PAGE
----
Yesterday, whilst playing refrigerator ‘Tetris’ with a few leftovers, I noticed that magnum-size bottle of Prosecco I won during our annual office Christmas raffle. I shoved it in there in anticipation of our New Year’s toast. At the time, I hadn’t even given our New Year’s Eve dinner the slightest thought, but I figured that at least we’d be all set with a chilled glass of bubbly come toasting time. Priorities, people!
This morning, however, I came to the realization that I better start thinking about what to cook for tonight’s dinner if we don’t want to end up with canned tuna on toast. I almost bought a frozen turkey during an impromptu grocery run late yesterday afternoon, thinking I had plenty of time left and all, but then – for some bizarre unknown reason – decided against it… and thank god! Personally, I’d like to interpret this divine intervention as a celestial sign that we were meant to have a beef roast instead, but maybe it’s just my cultural heritage talking.
Roast beef is a classic New Year’s Eve dinner in Belgium, typically carved tableside and served ‘au jus’ with English peas and ‘kroketjes’, the latter being scrumptious deep-fried cylinders of crispy mashed potato heaven. I vaguely remember my mom even having a special machine that formed kroketjes from homemade creamy mashed potatoes, but most of time she’d buy the packaged frozen kind
because she was a lady of convenience. The challenge as a child was to always make sure to boldly claim your kroketjes before anyone else had a chance, because once that plate of crispy golden fried deliciousness hovered 2 inches above the table came within fork’s reach, those suckers went fast and you’d risk ending up with just a measly 1 or 2. It was the 1980’s version of ‘The Hunger Games’, really, and it required strategical insight and precise fork-placement. Later in life, mom would ask us how many we think we’d eat and then halved that number whilst giving us a lecture on gluttony and reminding us that there were children in Africa who didn’t have kroketjes. In an attempt to be smart, I once sassily replied that maybe we should ship some to Africa, a lesson I was forced to contemplate from my bedroom for the remainder of the evening… And since my bedroom didn’t come with a Playstation, a teevee or a computer, my no-nonsense mother made sure I wouldn’t be wasting my time of inner-reflection by staring at my ‘Up With People’ posters and dreaming of dance superstardom, and she handed me a volume of our ‘Encyclopedia Brittanica’ with the instruction to look up recent data on world hunger and write a brief essay with my thoughts as to why I was sent to my bedroom. Would it shock you if I said my mother was a hardcore teacher?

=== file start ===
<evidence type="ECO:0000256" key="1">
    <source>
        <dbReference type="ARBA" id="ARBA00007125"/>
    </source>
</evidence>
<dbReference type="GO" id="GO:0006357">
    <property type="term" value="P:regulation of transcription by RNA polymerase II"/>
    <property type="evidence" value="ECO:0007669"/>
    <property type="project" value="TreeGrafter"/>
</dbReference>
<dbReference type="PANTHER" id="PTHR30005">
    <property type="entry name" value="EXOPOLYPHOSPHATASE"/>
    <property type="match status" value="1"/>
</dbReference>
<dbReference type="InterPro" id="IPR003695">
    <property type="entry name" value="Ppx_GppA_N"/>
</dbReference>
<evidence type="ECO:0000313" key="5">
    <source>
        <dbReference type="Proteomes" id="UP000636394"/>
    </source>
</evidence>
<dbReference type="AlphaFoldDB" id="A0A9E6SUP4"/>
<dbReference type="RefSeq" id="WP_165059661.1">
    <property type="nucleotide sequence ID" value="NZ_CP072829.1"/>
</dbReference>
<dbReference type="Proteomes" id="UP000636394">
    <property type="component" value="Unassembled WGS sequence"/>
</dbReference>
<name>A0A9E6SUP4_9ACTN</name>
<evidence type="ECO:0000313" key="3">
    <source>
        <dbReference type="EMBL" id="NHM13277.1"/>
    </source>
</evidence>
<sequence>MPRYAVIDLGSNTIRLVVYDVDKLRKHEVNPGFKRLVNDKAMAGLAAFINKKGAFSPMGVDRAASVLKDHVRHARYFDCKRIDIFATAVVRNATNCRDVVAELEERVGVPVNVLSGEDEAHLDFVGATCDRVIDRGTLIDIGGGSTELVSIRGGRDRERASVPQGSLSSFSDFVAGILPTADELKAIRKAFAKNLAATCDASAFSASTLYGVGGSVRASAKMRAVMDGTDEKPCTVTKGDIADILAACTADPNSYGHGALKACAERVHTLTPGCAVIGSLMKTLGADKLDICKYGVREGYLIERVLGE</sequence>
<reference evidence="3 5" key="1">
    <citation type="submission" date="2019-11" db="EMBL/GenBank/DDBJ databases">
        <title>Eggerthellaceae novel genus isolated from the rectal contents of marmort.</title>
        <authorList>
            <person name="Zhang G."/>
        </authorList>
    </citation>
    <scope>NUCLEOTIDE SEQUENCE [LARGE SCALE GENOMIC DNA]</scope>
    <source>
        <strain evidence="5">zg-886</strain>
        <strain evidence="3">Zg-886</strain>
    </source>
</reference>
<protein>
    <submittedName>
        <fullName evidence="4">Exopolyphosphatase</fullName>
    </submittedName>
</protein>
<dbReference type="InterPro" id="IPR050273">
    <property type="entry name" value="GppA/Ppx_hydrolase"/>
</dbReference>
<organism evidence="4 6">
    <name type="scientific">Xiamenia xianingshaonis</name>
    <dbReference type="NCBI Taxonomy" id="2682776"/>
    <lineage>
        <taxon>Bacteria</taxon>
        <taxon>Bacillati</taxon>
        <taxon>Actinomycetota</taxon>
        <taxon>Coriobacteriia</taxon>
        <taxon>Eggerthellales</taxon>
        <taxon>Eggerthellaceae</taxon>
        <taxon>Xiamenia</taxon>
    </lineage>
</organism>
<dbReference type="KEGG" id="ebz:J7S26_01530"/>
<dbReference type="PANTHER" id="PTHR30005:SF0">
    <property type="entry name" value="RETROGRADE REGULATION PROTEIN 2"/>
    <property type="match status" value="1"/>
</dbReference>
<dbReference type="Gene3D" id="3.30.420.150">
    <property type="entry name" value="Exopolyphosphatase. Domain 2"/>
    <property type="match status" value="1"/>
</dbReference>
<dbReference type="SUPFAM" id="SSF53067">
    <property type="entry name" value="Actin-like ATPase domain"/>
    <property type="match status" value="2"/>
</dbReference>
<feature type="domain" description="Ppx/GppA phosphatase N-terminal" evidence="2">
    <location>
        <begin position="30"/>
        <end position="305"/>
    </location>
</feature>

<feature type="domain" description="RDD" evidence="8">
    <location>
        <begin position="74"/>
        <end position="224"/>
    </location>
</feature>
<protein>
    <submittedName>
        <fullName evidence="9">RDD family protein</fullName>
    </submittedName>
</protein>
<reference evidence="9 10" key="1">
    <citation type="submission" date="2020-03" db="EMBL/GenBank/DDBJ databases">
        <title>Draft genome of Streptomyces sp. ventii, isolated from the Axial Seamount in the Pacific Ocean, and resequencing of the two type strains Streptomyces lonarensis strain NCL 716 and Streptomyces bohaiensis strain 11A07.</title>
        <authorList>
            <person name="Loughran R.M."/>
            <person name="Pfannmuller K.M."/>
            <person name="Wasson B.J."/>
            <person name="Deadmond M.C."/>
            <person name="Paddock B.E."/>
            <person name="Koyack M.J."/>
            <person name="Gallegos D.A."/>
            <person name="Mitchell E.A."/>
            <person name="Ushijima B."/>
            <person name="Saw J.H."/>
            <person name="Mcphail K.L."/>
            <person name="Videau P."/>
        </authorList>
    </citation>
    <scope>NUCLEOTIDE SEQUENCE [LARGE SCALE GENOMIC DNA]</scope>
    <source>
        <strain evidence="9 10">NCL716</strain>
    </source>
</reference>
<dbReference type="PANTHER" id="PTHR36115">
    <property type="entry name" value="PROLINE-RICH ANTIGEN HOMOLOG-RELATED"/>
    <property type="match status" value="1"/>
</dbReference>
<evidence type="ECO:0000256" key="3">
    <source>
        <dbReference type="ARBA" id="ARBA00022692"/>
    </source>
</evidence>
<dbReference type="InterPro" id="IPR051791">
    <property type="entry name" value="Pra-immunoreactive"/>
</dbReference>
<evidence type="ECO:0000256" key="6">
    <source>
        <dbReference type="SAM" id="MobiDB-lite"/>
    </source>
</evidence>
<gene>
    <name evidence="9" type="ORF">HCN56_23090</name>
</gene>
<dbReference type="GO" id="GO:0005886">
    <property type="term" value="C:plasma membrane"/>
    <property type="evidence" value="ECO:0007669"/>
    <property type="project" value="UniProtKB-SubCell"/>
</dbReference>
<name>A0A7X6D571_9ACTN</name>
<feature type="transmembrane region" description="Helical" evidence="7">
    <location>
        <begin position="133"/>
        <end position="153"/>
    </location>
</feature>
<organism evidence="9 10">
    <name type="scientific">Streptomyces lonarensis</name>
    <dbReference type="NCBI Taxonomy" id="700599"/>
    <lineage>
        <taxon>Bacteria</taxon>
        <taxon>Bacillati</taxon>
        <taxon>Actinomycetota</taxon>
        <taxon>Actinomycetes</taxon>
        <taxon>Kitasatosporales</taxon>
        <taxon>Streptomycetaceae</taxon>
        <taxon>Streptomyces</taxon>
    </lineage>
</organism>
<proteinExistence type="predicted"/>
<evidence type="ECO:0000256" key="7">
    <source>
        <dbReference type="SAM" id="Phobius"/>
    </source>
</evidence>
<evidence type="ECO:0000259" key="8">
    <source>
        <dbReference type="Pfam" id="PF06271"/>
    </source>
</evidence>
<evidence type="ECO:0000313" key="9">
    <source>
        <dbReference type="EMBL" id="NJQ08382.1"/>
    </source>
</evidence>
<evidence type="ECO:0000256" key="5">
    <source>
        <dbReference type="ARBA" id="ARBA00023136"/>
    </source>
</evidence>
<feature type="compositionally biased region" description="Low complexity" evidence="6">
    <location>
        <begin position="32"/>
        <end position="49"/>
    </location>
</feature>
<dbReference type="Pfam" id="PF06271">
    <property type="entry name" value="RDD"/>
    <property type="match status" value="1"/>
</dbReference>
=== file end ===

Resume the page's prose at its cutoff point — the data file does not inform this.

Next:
At the Farklepants’ household, we don’t own a deep fryer by design. It would be our death, really. I could accomplish ‘kroketjes’ in a contraption of a Dutch oven, hot oil and a candy thermometer but I’m the daughter of said lady above and therefore, genetically predisposed to anything that even remotely inconveniences me. This leaves me with the dilemma of ‘ease vs. New year’s Eve glamour’, and it’s for precisely this occasion the French came up with ‘Pommes Duchesse’. These pillowy miniature mounds of oven-crisped mashed potato not only look festive, they are a happy median between the crispness of deep-fried kroketjes and the creaminess of mashed potato. They look elegant enough and they’re super easy to make.
POMMES DUCHESSE WITH CHEDDAR & ROSEMARY
(Adapted from a classic French recipe)
– 2.5 lbs of russet potatoes, for approx. 25 puffs
– 6 egg yolks
– 1/2 cup of half & half
– 1/3 cup of chopped rosemary
– 1 cup of grated white cheddar
– 3 cloves of garlic, grated or finely minced
– salt & pepper to taste
Preheat oven to 400F.
Peel, rinse and chop potatoes in mandarin-size chunks. Place them in a large pot of salted water, and bring to a boil. Turn heat to medium and cook until potatoes are fork tender, usually +/- 15 minutes. Drain potatoes and place pot back over low heat for a few more minutes, so excess water can evaporate.
With a potato ricer or in a food mill, mash the potatoes very fine. Season with salt & pepper and a dash of nutmeg. Add in half & half and egg yolks one-by-one until you get an even, thick consistency. The potato mixture should be able to hold its form when you squirt it from a pastry bag. Add in the cheddar, minced garlic & chopped rosemary, and stir to combine well. Allow to cool until room temperature to the touch.
Fill pastry bag with large star tip, and squeeze little heaps onto a parchment paper lined baking sheet, about 2 inches apart. Bake for approx. 10-15 min in the hot oven, until ridges are browned and potato appears crispy. Serve immediately.
Consequently, you can also pre-make these potato piles and refrigerate them until you are ready to bake them.